I have debated within myself and checked in with others and I have finally decided to write about what happened during the night Serenity left this world. In the past few posts, I have written things as though I were the only one in the room with her; while I feel as though I was alone, in actuality, her Mom was with us, dozing in the chair on the other side of Serenity's bed. I think it's safe to say, since she was sleeping, I pretty much was alone. The exact timeline and order in which things happened is pretty fuzzy, so forgive me if I don't have the details exactly as any of you may remember them; also, remember perspective is a strange thing. I was so inside my own head and heart, and so involved in making sure Serenity had someone, awake, to be with her when she passed, that I missed a lot of other things that were going on. I also am not re-reading whatever I've already posted previously, so forgive any repetition. I just need to get this out of me. Keith and Trinity are coming to visit tomorrow and I have been burying my grief and trying not to let it surface for so long, that I may bust when I see them if I don't write it all down.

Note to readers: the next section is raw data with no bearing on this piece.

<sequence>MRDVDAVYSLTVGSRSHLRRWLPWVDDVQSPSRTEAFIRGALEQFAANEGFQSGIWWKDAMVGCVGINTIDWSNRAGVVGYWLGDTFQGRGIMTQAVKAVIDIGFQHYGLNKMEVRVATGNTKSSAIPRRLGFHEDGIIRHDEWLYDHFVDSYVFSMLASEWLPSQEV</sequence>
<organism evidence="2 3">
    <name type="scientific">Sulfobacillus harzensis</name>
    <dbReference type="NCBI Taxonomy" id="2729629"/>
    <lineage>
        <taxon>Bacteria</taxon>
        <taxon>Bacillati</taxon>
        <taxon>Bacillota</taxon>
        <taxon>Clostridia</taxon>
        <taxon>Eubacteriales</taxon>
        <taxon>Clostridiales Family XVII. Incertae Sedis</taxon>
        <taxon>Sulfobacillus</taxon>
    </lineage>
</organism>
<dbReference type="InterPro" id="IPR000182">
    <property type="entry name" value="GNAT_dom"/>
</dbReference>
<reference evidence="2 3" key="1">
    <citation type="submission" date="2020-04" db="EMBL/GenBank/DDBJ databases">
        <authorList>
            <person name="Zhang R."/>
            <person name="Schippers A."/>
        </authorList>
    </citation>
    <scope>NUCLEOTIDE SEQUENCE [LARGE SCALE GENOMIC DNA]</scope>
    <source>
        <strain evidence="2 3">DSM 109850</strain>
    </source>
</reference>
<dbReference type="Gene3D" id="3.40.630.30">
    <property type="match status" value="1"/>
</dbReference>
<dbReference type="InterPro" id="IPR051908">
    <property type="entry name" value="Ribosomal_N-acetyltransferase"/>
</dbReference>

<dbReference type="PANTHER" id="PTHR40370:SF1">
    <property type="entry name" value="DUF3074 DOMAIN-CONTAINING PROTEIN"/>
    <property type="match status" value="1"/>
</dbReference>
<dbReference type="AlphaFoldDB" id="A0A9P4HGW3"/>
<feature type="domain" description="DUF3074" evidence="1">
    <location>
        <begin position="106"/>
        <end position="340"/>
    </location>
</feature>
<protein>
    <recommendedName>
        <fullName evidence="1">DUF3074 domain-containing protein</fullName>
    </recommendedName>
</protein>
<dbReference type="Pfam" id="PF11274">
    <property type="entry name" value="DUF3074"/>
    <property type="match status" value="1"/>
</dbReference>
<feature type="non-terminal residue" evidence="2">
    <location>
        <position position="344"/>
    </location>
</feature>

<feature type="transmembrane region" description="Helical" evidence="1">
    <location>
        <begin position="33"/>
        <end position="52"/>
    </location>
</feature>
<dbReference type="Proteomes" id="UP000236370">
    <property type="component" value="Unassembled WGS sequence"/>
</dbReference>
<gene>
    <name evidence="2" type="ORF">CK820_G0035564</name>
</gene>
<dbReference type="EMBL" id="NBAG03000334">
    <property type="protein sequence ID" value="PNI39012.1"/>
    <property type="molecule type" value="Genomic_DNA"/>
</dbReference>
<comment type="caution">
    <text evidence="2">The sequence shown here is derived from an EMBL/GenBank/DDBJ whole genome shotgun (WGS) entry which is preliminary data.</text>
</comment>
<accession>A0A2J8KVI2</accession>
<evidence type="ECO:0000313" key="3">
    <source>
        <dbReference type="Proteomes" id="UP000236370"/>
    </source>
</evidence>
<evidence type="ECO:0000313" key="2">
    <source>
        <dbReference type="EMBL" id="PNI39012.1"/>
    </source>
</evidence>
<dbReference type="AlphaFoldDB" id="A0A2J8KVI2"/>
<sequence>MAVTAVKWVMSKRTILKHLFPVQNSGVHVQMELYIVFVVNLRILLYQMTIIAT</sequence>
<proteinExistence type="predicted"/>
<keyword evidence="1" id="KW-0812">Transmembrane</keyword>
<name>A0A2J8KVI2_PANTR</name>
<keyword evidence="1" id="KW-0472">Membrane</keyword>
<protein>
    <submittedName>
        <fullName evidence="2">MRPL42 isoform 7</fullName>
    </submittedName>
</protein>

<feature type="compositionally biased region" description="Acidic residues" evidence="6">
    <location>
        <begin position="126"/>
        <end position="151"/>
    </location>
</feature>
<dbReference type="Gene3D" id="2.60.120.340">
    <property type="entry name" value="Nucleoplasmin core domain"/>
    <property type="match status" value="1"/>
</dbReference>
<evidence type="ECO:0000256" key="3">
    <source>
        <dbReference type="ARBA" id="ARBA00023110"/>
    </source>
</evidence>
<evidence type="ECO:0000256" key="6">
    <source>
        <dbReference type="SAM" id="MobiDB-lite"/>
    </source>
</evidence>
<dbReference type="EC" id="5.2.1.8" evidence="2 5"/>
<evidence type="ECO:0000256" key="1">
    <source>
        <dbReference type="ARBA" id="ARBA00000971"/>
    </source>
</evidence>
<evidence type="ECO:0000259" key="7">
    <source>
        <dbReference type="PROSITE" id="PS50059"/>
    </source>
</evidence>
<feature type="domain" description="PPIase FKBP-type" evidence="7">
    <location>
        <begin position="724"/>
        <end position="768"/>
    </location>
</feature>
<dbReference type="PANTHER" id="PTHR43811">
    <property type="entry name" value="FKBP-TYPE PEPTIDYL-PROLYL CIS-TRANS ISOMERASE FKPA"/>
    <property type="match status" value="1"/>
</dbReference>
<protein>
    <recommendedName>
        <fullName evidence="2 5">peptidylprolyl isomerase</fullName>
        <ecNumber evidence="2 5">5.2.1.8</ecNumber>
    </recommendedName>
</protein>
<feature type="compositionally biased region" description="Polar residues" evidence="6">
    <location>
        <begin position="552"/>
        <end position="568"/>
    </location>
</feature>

Serenity and Dawn often communicated in sign language. At first, this was because they were teaching the babies to sign. Then, it was a way for them to talk over the noise of all the kids, or just to quietly let the other know they needed a refill or that one was leaving to go to the bathroom. That final night, after Serenity wasn't able to talk as well anymore, she used the sign for "water." Dawn immediately knew what she meant and got her water. For the rest of the night, after everyone else was gone, Suzanne and I were able to give her water as needed because of that sign. After Suzanne fell asleep, Serenity asked for water again. At this point, I was doing all the work because Serenity could barely suck or swallow. But she was SO thirsty, I had to try. The nurse had given us a sippy cup with an attached plastic straw, the kind you give toddlers. She wanted that sip of water so bad, but she couldn't do it that time. It ended up spilling on her shoulder and her eyes flew open and I could almost hear her saying something sarcastic about me finally spilling the water on her, after being the only one who didn't all night. :) I laughed out loud and apologized and dried her off. I was a nervous wreck, trying to make sure I was doing all that I could to keep her comfortable and taken care of and then spilling the water! A nurses assistant, Sylvia, finally came in the room to show me where a clean pillow was, since the pillow had suffered from the cold water too. I honestly can't tell you how I was able to hold it together as well as I did, knowing as I did, that she was going to pass sometime during the night. I helped Serenity drink water several times that night. A couple days later, the song #41 by DMB came on the radio while I was driving. One of the lyrics is "...i will bring water..." http://www.youtube.com/watch?v=Sz9B3Eki0LI I was blaring the radio, singing along and suddenly, I was sobbing. I had to pull over. I was SO SO happy that I was able to bring her that water when she needed it, and so so grieving that she was gone and I wouldn't be able to bring her water ever again. Remembering it now, it's as if somehow, bringing the water to her was my offering in return for her gift of allowing me to stay with her until she left. I sat beside her bed, listening to her breathing, too anxious to fall asleep in case she needed anything. Throughout the night, or actually I should say morning, the requests for water slowed and finally I felt I could relax a bit. I had been told that people rarely will let go if anyone is in the room with them; as compelled as I was to stay with her, I felt I should make myself as undetectable as possible. I know that sounds silly, but I needed to stay and at the same time, I certainly didn't want to hinder whatever was coming. I propped her extra pillow up between her elbow and the bed rail, and slid down in my chair so she wouldn't feel like I was watching her. I put my feet up on her bed and drifted in and out. Suzanne had seemed to want the bathroom light on, but then it was shining directly on Serenity's face; I finally decided to turn it off, thinking Serenity might be a bit more comfy w/out the light shining in her eyes. I was so tired at that point, sometime after 3 in the morning, that I decided getting some sleep wouldn't be a bad idea. A while after I settled into my chair, listening for any change in her breathing, I heard soft sighing noises coming from Serenity; my first reflex reaction was to grab some water for her. Something held me back, almost as though someone were gently putting a hand on each of my shoulders. I overwhelmingly knew she didn't need water this time. I laid there, as still and quiet as I could be, my legs propped beside hers on the bed, the rest of me lying back in the chair. Suzanne was sound asleep. Serenity made a few more sweet sighing sounds, and then her breathing slowed and changed from the ragged, hard breaths she'd been taking all night, to softer, more relaxed breathing. There was a relaxed, comforting feeling now, and all the nervous anxiety I'd felt all night and morning began to fade. The sounds she had made were so similar to the happy baby noises that a nursling makes at her Mother's breast. I don't know exactly what time that was, just a bit after 4. That is when Serenity's soul left her body. She finally let go. Shortly after that, the nurse came in to check her vitals. I had been so protective of Serenity all that night, that when I asked the nurse why she needed blood, she misunderstood my intent. She promised me it wouldn't hurt Serenity. Well I already knew that, since Serenity wasn't in her body anymore. I realized she didn't get that Serenity was gone and so I just sat back and let it be. I'm going to let this be the end of this post. That is the sweet way I would like to remember Serenity's passing from this world.